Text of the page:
Saturday, 14 July 2007

Killing machine

July 14, 2007


Killing machine

Los Angeles Times

'FROM THIS DAY FORWARD," Supreme Court Justice Harry Blackmun wrote in 1994,
"I no longer shall tinker with the machinery of death." Blackmun's anguished
refusal to patch and repair an inherently unjust system was an act of
judicial acumen and conscience that sadly goes unshared in much of this
country and elsewhere. And yet his reasoning remains unassailable. No
combination of statutes, regulations and safeguards has resulted in a
capital punishment system that is fair, moral, equitably applied and immune
to error.

The spectacle of state-ordered death has been on display across the world
this week - in the sentencing of a Los Angeles serial killer whose case
revealed that another man had been wrongly convicted for several of the
crimes; in the dispiriting case of a Georgia man set for execution despite
the shaky evidence against him; in the abrupt killing of a Chinese official
by a government more interested in image than justice; in the stoning of an
Iranian man for violating his nation's moral code; in the sentencing of six
almost-certainly innocent foreign medical workers in Libya. Which of these
is more barbaric?

The death sentence a jury meted out to serial killer Chester Turner is a
powerful reminder that in 1995, another jury wrongly convicted David Allen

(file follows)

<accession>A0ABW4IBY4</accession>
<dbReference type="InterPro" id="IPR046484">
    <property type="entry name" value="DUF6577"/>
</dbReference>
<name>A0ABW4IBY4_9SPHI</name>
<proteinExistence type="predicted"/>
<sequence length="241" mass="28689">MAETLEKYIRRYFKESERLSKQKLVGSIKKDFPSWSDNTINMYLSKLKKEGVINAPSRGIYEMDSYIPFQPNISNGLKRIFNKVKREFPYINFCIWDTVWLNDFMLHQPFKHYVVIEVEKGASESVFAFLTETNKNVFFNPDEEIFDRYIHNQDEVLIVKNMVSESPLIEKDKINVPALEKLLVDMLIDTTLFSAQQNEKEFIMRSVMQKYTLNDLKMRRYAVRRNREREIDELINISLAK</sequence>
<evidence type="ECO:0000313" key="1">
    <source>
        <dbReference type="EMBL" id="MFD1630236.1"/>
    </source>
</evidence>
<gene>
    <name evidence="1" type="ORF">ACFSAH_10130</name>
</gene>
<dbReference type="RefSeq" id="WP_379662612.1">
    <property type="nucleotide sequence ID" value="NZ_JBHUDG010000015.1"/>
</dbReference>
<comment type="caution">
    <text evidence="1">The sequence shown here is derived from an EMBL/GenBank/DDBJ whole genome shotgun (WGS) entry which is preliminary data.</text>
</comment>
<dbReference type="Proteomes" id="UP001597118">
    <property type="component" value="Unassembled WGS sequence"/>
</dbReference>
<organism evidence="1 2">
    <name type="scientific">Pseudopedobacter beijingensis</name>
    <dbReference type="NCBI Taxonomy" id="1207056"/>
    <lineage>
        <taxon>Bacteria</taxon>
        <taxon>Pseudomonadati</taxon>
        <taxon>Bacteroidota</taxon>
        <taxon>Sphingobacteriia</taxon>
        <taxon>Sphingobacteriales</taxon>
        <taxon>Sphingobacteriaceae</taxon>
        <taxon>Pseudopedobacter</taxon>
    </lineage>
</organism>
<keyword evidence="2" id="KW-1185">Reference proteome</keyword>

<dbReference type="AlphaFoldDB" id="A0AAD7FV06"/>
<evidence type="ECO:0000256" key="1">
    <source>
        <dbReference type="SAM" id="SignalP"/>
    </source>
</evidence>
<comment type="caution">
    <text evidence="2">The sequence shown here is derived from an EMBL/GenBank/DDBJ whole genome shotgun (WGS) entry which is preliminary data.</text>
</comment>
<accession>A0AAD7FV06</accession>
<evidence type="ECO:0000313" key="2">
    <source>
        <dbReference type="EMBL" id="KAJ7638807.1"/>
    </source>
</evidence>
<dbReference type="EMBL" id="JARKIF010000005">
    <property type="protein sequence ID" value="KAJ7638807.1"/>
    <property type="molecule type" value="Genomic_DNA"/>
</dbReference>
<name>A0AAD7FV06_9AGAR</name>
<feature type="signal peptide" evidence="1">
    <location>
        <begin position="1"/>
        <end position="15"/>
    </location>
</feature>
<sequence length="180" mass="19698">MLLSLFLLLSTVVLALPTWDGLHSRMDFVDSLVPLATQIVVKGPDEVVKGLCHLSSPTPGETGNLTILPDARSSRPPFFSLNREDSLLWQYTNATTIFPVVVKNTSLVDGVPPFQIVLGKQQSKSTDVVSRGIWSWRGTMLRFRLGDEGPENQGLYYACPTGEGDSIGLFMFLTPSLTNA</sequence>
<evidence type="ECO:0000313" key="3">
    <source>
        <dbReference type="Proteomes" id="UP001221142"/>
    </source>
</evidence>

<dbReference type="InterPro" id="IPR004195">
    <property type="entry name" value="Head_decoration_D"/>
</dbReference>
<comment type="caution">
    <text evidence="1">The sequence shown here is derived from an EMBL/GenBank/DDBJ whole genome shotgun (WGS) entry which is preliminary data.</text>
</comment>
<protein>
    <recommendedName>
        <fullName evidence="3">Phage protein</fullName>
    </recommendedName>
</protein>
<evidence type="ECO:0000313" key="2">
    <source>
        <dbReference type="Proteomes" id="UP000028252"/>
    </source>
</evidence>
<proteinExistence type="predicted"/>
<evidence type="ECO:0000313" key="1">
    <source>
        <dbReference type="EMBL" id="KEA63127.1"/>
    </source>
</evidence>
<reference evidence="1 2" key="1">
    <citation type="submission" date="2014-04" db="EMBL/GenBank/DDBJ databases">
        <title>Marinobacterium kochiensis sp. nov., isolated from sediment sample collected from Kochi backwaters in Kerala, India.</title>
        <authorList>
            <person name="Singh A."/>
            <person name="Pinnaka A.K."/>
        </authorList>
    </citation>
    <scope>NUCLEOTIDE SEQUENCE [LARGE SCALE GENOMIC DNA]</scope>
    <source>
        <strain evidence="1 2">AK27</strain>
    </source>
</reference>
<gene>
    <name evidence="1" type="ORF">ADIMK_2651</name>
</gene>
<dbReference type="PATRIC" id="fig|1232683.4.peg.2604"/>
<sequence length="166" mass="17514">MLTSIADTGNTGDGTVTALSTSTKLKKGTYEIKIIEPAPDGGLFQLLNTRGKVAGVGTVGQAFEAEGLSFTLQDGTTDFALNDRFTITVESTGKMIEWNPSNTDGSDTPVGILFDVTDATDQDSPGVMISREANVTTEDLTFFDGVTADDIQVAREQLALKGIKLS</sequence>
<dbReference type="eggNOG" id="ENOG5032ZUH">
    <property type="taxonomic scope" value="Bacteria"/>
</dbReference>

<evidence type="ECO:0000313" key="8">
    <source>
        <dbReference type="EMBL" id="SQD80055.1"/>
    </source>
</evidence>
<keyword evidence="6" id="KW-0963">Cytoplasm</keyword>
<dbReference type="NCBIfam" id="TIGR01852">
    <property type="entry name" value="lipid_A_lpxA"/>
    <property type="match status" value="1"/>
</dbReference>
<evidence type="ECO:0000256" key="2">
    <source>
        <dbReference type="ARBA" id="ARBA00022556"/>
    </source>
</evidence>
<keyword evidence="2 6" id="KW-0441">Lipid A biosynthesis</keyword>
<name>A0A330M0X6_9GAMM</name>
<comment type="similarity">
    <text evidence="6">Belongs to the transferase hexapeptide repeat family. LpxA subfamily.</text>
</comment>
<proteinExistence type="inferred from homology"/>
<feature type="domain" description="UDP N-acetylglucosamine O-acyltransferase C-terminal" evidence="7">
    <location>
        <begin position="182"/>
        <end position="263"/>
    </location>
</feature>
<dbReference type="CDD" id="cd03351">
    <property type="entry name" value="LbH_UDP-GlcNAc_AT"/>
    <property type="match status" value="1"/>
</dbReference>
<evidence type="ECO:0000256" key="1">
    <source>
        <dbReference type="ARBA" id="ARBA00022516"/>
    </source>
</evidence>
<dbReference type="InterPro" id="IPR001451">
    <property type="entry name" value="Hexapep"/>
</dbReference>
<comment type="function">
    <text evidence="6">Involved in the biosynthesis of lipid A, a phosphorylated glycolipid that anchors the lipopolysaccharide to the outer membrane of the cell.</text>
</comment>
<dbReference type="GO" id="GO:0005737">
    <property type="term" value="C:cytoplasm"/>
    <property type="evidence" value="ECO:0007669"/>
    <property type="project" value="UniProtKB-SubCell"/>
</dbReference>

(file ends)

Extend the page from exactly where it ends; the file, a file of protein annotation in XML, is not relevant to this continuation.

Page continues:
Jones of rapes and murders that Turner committed. Jones served 11 years
before being released, and we give thanks that the state, in its capricious
application of the death penalty, had not sentenced him to die.

Troy Davis, however, likely will be executed by the state of Georgia next
week. Seven of the nine witnesses who said he shot a police officer have
either recanted or contradicted their testimony, and many say police
intimidated them. The U.S. 11th Circuit Court of Appeals denied Davis'
habeas corpus petition alleging evidence of police coercion on a
technicality - it was brought too late.

False or questionable convictions are worst-case scenarios, but the
immorality of capital punishment is not confined to those instances in which
it is turned against the innocent. As Blackmun also wrote, even when the
system works as designed, "our collective conscience will remain uneasy."

Zheng Xiaoyu's corruption led to the deaths of people who trusted him to
safeguard China's food and medicine; Turner's crimes were heinous, and the
Iranian man convicted of adultery may have been guilty as well. Executing
them, however, does not right their wrongs. Rather, it adds the state to the
list of those who engage in premeditated murder. And thus it expands the
universe of the complicit, as we continue our futile tinkering with an
unjust and unjustifiable machine.


Source : Los Angeles Times,1,5601911.story?coll=la-news-a_section

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